Piet de Wit asked a yacht carpentry company for a quote for the interior panelling of the forepeak. The company sent a quotation with the request to return it signed. The quote did not include a concrete amount, but stated that an hourly rate of €37.50 would be charged and that the work would be carried out under contract (see box).
The carpentry firm had indicated verbally that the work would cost roughly €4,000 in labour and about €750 in material costs. De Wit expected the work to be done for about €5,000 plus VAT. That’s why he was shocked when he received the invoice: over €10,000 (excluding VAT)! This was not what he had expected based on what he had been told. He refused to pay the invoice. However, according to the carpentry firm, De Wit had
However, according to the carpentry firm, De Wit had also ordered extra work, which was outside the budget. De Wit agreed with the remarks about the extra work, but felt that it should not have cost more than an additional €1,000. The total should have come to about €6,000 (plus VAT). The parties could not reach an agreement and Mr Frits was asked for advice.
This agreement can be described as a “contract for work”. The law states that if the price has not been determined when the agreement was concluded, or only a recommended price has been determined, the client must pay a reasonable price. If a guide price has been given, it may not be exceeded by more than 10%, unless the contractor has warned the client in time for additional work outside the quotation.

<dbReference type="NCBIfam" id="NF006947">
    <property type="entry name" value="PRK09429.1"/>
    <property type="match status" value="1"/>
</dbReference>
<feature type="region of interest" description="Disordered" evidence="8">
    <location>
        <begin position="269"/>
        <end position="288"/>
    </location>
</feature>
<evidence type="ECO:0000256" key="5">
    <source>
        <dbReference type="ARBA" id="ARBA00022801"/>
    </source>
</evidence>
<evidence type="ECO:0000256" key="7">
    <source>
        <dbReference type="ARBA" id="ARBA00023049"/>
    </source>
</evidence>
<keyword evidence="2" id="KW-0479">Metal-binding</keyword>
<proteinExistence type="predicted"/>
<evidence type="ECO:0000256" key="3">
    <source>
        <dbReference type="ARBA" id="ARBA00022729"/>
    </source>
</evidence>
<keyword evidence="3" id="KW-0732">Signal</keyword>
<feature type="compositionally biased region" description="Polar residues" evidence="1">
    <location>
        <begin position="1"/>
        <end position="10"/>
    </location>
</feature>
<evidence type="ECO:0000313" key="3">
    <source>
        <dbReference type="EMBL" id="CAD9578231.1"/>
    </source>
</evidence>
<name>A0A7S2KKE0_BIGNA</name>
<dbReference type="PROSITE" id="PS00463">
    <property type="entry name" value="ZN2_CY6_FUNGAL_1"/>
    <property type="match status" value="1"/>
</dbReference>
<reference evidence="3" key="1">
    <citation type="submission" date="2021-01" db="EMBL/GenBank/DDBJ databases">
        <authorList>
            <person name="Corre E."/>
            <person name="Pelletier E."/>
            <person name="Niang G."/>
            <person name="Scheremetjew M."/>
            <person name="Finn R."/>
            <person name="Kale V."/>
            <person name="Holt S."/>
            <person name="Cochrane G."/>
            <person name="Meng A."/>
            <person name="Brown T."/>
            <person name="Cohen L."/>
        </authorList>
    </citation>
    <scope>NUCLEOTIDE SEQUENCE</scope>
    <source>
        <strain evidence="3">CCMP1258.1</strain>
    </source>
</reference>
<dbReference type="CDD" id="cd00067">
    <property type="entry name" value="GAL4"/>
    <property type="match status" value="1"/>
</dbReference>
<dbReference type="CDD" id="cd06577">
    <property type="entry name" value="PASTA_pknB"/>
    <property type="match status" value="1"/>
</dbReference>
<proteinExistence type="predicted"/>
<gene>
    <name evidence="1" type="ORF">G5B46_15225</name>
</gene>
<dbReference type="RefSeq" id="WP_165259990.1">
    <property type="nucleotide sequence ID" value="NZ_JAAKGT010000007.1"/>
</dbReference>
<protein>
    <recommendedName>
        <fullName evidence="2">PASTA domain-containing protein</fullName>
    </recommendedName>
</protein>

No specific amount had been agreed in the contract and the yard’s commitment was oral. This was disputed, so the discussion focused on what would be a reasonable price in this case. The hourly specifications showed that the yard had put in a lot of hours. To have that sorted out in court, however, would be costly for White. The court would not pass judgment anyway without an expert’s opinion.
Therefore, the proposal was made to the shipyard to appoint an expert who would assess the positions of both parties as a binding advisor. The expert examined the case and concluded that the yard had indeed overcharged for hours. The invoice was not considered reasonable and had to be reduced by 25 percent. Thus, a substantive judgment was rendered without exposing White to enormous costs and lengthy court proceedings. This was a solution he could live well with.
Tip: When you enter into an agreement, make sure that a written budget is prepared with a clear description and, if possible, a concrete amount. Agree that additional work must first be approved by you in writing and record the financial consequences.
Directed: This term means that the contractor has the freedom to determine how the work will be carried out, particularly with regard to the time to be spent and that therefore usually no agreement on the maximum number of hours applies. On the other hand, there is a fixed contract price for the work in which only additional work or less work will be settled. Such a final agreement gives the client a much firmer grip on the budget and the costs, so that disappointments are avoided afterwards.
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